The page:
My old college professor and again my mentor for new adventures in historical travel sent me an email while I was still in Wales. He wanted help in finding a location of an ancestral farm of one of the individuals signed up for our Wales/Scotland tour coming up in August. It was in Carmarthenshire.

Great! I hadn't yet been to Carmarthen, the city of Merlin ("Caer Merddyn" in Welsh meaning "Merlin's Fort or Castle") It would be easy to swing by the town after I found the farm.

And I did find it way up on the highlands above Carmarthen. 

My question is: How did Mormon Missionaries ever find this place in the 1840s?

Friday, April 13, 2018

Guest Post: Parkland

This is from my youngest son, now a student at Brigham Young University:

88 Every Day
On February 14, 2018, a live shooter entered into Stoneman Douglas High School and proceeded to kill 17 of his former classmates along with injuring 17 others. Since the hours of this tragedy, proponents and opponents of guns and gun control have entered the media in an attempt to prevent future tragedies such as this from occurring. The culture of the debate results in extremism on both sides that leads to no progress. Gun control opponents don’t want to see more school shootings. Gun control proponents don’t want to take away every gun from every citizen. To make progress, we need to analyze effects of guns on our communities and families and break away from our gun culture to allow for more gun control laws that promote safety for everybody.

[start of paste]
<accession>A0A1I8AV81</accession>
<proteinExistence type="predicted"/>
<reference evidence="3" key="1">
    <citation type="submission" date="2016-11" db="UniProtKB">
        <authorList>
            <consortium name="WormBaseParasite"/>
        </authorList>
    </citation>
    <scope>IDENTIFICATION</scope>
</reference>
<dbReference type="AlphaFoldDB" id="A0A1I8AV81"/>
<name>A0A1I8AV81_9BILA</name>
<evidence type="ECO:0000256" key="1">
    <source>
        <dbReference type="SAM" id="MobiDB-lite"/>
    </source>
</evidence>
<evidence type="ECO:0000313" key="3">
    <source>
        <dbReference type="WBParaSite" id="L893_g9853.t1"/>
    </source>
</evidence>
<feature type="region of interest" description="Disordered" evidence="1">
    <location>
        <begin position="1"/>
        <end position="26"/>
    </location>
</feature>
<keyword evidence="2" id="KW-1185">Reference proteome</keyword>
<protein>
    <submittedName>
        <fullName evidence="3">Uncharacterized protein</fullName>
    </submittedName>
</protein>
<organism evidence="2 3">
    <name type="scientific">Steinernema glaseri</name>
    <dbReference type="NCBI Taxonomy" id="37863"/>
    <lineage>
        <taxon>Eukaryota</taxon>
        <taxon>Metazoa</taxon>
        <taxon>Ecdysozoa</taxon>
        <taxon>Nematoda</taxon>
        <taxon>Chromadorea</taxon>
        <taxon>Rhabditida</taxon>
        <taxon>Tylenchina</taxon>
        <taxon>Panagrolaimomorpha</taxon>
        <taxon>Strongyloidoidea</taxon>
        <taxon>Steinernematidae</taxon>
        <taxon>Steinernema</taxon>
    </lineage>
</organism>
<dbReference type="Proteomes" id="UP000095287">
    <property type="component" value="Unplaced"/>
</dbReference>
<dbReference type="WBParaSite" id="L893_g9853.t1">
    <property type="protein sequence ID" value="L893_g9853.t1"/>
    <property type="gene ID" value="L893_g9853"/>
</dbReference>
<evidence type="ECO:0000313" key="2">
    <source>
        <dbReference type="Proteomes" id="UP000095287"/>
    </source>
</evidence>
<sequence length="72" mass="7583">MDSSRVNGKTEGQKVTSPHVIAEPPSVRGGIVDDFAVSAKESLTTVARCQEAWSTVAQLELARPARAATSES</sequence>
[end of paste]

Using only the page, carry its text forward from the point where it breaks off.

The debate on gun control is an increasingly sensitive topic that dates clear back to December 15, 1791, when the Bill of Rights was ratified. Within the Bill of Rights was amendment 2 “The right to Bear Arms.” This constitutional amendment is often a foundation of the debate. Within the amendment, it is stated that “the right of the people to keep and bear Arms, shall not be infringed.”

Wednesday, April 11, 2018

Cymru, March 2018 XVI, We're Still Here!

It rained and I didn't care. There was more to see and do, especially the Good Friday "fireside" at the Merthyr Stake Center. Until that evening, I was off schedule with much to do.

Starting at the Valley of the Rhiangoll, or Cwmdu, just above Tretower, I needed to stop and photograph the standing stone. There is one in the middle of that valley that I could never see because it forms part of a hedgerow and is covered in greenery during the summer. I thought I had seen it as I drove by on the narrow highway up that valley. At Tretower they told me I should just stop at a farm gate and walk along the highway to take photos.

It actually worked. Even on that narrow highway, the fast drivers slow down for pedestrians. There isn't much shoulder to walk on, less to park on, but I did find a farm gate and parked only halfway in a ditch. And I got it!

Well over two meters, it is higher and produces that bump in the hedgerow to look for.

Tuesday, April 10, 2018

Cymru, March 2018 XV, Hereford Weeps